Well, the ban on animal testing is happening in the EU. As of March 11, 2013, cosmetics will not be allowed to be tested on animals. The ban covers…
1. Finished goods
2. Raw materials
3. The marketing of animal-tested products
4. The import of animal-tested products
It is interesting to note the EU regulators have said that
Upon full implementation in 2013, Directive 2003/15 will prohibit an additional eight tests for the marketing ban. These tests include “carcinogenicity, photoallergy, cutaneous allergy, toxicokinetics, reprotoxicity, teratogenesis, toxicity[–]sub chronic and chronic[–]and photomutagenesis.” All of these eight tests still require the use of animals, as no validated alternatives are currently available. These are also some of the most important tests, as they are necessary to determine whether the products are safe for human use. Carcinogenity tests for cancer-causing properties, and reproductive toxicity tests for negative effects on human reproduction”
So, the regulators admit that the alternatives to animal testing are not reliable. Lots of anit-animal testing advocates miss this point or directly lie about it.
That is not to say I disagree with the ban. People should just be aware that the products they use will now be less safe.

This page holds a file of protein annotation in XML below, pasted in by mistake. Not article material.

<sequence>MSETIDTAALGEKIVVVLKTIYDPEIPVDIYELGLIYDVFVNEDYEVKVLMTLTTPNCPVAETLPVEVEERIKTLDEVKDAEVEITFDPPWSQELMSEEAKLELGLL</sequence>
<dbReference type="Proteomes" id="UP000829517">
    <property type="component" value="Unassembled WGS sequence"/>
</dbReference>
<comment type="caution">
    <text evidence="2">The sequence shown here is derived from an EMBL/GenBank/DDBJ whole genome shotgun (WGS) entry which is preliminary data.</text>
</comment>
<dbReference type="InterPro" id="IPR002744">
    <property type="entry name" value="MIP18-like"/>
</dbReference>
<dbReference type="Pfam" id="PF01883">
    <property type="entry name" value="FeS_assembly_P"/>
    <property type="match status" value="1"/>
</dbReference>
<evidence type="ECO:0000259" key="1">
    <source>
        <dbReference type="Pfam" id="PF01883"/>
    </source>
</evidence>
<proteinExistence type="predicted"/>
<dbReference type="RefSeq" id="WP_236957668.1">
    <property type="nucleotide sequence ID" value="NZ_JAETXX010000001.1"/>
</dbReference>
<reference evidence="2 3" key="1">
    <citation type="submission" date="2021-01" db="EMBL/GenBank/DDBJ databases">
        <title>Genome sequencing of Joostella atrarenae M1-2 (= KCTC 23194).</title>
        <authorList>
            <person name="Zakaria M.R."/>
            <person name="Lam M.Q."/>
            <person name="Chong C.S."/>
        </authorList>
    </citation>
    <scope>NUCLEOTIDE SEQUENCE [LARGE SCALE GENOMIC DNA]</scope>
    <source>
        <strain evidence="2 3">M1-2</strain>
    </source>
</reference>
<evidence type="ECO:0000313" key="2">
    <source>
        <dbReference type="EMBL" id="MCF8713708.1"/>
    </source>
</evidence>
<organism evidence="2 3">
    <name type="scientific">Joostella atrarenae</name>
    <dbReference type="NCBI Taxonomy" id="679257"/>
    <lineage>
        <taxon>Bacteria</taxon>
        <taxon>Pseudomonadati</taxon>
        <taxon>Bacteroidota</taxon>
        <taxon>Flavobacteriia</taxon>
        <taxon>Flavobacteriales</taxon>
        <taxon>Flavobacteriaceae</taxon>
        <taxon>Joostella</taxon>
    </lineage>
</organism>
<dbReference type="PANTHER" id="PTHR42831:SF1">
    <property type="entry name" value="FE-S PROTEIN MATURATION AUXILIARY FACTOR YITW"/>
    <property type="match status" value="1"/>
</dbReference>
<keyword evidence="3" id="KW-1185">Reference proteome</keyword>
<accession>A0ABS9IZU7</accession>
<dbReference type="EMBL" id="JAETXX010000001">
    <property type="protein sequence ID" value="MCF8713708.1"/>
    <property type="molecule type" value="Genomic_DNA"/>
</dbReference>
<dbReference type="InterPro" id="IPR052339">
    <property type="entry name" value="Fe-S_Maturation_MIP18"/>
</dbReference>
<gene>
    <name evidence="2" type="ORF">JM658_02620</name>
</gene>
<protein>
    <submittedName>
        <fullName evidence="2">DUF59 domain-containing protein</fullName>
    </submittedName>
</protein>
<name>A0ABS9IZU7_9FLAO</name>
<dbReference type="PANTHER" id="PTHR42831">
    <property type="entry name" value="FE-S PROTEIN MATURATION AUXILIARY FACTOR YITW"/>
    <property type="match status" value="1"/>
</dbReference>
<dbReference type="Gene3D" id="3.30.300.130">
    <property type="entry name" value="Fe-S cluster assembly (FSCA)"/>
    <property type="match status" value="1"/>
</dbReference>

The Humane Society and Lush Cosmetics have said that this should inspire all cosmetic markets around the world to get rid of animal testing. We’ll see if it happens.
The truth is that there is not a lot of animal testing that is going on in the cosmetic industry. In the 15+ years of formulating that I did for a large cosmetic company, I could count on one hand the number of products we sent out to be animal tested. It just doesn’t happen much. It is expensive and if companies didn’t have to do it, they would rather not.
The primary place that animal testing is happening is with raw material suppliers who have to test new raw materials. The result of this ban essentially means that cosmetic products in the EU will no longer be able to incorporate new raw materials (at least until alternative testing methods are verified). Maybe this won’t matter. Maybe cosmetics are as good as they need to be.
But if that is the case, will we still need cosmetic chemists?
Probably. Just not as many.